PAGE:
Finding Jesus in the hospital

There’s no sign that says, “Jesus,” with an arrow.

Or, if there is, we couldn’t find one as we walked the halls of the Johns Hopkins Hospital looking for the statue of Jesus.

Fortunately, my husband remembered where the statue of “The Divine Healer” was, and he guided our sons and me to the large marble statue standing in the hospital.

There He was. Jesus. Standing under the dome with his arms outstretched, welcoming us in. We gazed up at the statue, looking at the wounds in his hands and feet, noticing the flowers and notes left on the base.

“Come unto me all ye that are weary and heavy laden and I will give you rest,” read the words carved below him. They are such fitting words for hospital visitors who bring their own worries and fears and questions. Hospitals cannot solve every problem. But they bring healing and hope. Jesus, of course, offers all that—and more.

Our sons found a book of notes and prayers and intentions off to one side. It was full, but they turned to a page with enough space for the names we wanted to include, including the person we had just visited. We don’t know how much time she has left, but we know she’s nearing the end of her journey on this earth.

We had just been to visit her upstairs with our children. I had wondered whether taking them was the right decision, but we had a beautiful visit, full of conversation, laughter, and a few tears. Yet again, our children exceeded my expectations, embracing the encounter with compassion and understanding.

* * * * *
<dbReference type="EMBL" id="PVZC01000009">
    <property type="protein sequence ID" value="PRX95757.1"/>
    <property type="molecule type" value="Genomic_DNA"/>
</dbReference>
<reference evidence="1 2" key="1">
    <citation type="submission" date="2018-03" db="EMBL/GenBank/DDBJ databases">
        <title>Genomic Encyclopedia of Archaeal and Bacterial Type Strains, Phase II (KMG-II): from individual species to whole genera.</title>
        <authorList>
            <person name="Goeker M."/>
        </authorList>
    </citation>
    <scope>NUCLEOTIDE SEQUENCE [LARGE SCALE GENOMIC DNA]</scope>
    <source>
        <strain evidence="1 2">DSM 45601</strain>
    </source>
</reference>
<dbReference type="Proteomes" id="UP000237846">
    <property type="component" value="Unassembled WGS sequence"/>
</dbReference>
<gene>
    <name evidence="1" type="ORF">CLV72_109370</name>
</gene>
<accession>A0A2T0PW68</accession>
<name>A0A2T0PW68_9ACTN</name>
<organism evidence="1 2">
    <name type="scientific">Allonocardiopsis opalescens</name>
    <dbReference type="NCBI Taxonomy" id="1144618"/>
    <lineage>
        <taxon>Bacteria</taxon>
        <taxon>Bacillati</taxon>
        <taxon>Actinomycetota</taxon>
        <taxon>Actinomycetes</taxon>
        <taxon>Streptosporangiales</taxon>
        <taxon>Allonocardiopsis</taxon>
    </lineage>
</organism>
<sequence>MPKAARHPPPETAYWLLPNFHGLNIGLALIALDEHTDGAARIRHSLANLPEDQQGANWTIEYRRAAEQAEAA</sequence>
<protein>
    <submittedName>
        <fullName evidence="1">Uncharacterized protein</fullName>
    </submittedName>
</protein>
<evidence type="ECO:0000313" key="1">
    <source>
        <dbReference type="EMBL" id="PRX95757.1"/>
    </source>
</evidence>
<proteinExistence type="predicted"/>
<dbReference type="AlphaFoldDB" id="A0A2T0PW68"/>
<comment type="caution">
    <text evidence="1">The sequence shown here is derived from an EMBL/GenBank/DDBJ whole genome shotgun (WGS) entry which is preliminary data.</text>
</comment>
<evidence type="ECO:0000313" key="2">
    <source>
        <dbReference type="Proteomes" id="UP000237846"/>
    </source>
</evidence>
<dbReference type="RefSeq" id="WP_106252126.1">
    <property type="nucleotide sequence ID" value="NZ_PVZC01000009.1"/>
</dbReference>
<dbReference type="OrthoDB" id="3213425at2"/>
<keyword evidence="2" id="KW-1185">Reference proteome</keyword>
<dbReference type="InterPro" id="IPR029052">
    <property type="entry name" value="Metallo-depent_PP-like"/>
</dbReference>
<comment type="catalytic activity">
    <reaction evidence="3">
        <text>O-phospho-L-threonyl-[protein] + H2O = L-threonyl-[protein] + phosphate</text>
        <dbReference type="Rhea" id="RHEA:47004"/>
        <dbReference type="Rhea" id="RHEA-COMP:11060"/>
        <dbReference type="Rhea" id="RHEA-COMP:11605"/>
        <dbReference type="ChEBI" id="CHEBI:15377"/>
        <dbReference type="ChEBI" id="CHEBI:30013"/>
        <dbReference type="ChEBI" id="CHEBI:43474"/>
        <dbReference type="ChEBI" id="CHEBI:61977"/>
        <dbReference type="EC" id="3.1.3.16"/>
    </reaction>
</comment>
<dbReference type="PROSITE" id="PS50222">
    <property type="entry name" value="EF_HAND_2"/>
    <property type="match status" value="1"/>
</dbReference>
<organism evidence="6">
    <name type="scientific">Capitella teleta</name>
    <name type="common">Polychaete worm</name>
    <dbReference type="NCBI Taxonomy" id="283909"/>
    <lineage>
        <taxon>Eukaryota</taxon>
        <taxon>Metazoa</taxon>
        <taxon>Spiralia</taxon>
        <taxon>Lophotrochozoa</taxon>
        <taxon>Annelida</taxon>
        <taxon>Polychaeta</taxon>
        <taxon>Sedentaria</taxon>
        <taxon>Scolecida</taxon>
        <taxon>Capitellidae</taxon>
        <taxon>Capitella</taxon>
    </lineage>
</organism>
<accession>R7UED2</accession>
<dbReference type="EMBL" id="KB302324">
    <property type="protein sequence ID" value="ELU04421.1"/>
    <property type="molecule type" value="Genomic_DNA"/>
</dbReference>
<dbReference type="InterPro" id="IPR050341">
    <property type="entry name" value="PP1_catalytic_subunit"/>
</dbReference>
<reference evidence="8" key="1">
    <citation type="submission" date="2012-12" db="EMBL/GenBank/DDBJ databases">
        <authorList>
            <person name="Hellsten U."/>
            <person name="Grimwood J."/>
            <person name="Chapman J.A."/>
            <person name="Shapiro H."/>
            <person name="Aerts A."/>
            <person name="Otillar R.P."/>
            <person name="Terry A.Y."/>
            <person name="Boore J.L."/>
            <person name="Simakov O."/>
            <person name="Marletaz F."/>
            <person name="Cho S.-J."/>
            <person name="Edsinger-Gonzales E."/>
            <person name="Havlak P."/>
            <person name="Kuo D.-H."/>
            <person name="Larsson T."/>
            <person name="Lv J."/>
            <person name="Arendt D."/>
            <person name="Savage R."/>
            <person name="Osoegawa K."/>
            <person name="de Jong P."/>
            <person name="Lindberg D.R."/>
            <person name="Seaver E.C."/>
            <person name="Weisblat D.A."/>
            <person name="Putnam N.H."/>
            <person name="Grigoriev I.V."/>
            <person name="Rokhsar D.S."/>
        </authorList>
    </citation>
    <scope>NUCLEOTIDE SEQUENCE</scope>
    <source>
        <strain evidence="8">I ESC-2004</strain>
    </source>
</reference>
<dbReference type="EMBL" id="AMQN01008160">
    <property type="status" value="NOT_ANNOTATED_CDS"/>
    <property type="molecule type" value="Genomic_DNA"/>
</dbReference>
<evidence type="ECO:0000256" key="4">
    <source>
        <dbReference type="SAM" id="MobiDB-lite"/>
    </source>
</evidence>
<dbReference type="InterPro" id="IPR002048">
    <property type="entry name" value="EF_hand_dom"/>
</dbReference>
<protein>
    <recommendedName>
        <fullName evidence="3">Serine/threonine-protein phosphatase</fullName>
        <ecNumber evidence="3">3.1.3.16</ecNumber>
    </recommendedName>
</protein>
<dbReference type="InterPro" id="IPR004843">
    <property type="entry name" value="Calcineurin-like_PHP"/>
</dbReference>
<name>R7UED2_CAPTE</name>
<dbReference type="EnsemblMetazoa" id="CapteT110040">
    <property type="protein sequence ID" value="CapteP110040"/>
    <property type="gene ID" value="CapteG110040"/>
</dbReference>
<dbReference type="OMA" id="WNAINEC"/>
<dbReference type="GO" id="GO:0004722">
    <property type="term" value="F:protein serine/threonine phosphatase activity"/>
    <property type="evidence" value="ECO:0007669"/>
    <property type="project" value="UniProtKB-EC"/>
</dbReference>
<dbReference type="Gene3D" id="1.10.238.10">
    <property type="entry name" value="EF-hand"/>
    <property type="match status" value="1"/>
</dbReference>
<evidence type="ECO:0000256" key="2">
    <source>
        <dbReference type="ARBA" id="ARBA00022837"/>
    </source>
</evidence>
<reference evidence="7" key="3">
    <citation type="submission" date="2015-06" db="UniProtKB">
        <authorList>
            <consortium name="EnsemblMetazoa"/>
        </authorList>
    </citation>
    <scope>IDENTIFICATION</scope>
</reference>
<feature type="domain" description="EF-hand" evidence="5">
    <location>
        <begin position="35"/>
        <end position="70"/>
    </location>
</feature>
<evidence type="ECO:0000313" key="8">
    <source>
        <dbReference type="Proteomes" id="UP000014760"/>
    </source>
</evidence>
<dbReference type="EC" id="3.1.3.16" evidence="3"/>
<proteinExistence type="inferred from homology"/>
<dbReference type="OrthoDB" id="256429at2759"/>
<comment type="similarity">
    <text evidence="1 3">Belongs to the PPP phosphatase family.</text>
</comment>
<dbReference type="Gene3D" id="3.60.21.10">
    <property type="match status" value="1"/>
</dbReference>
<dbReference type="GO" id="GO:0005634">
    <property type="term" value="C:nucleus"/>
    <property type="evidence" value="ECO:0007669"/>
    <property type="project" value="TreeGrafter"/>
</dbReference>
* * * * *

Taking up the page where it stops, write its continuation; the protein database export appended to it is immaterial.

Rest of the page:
Now we stood gazing up at this statue of Jesus. I had seen it in photos, but never in person. The statue is somehow smaller than I had thought it would be, but also more powerful and impressive.

I found myself thinking of all the ways in which we can encounter Jesus in the people we meet in a hospital—the doctors and nurses, of course, but also in the patients, and in those we love.

The healing Jesus brings isn’t always bestowed on earth. I don’t understand it. But I know that along with asking for healing, we also pray for strength and courage. We ask God to walk on this journey with us.

And He does. This statue shows us a risen Jesus who has conquered death. Death will come to each of us eventually, but the story will not end there.

For now Jesus offers comfort and rest. We might be wishing for more, but maybe for today, that’s what we need the most. He would know.

Rita Buettner

Rita Buettner

Rita Buettner is a wife, working mother and author of the Catholic Review's Open Window blog. She and her husband adopted their two sons from China, and Rita often writes about topics concerning adoption, family and faith.

Rita also writes The Domestic Church, a featured column in the Catholic Review. Her writing has been honored by the Catholic Press Association, the Maryland-Delaware-D.C. Press Association and the Associated Church Press.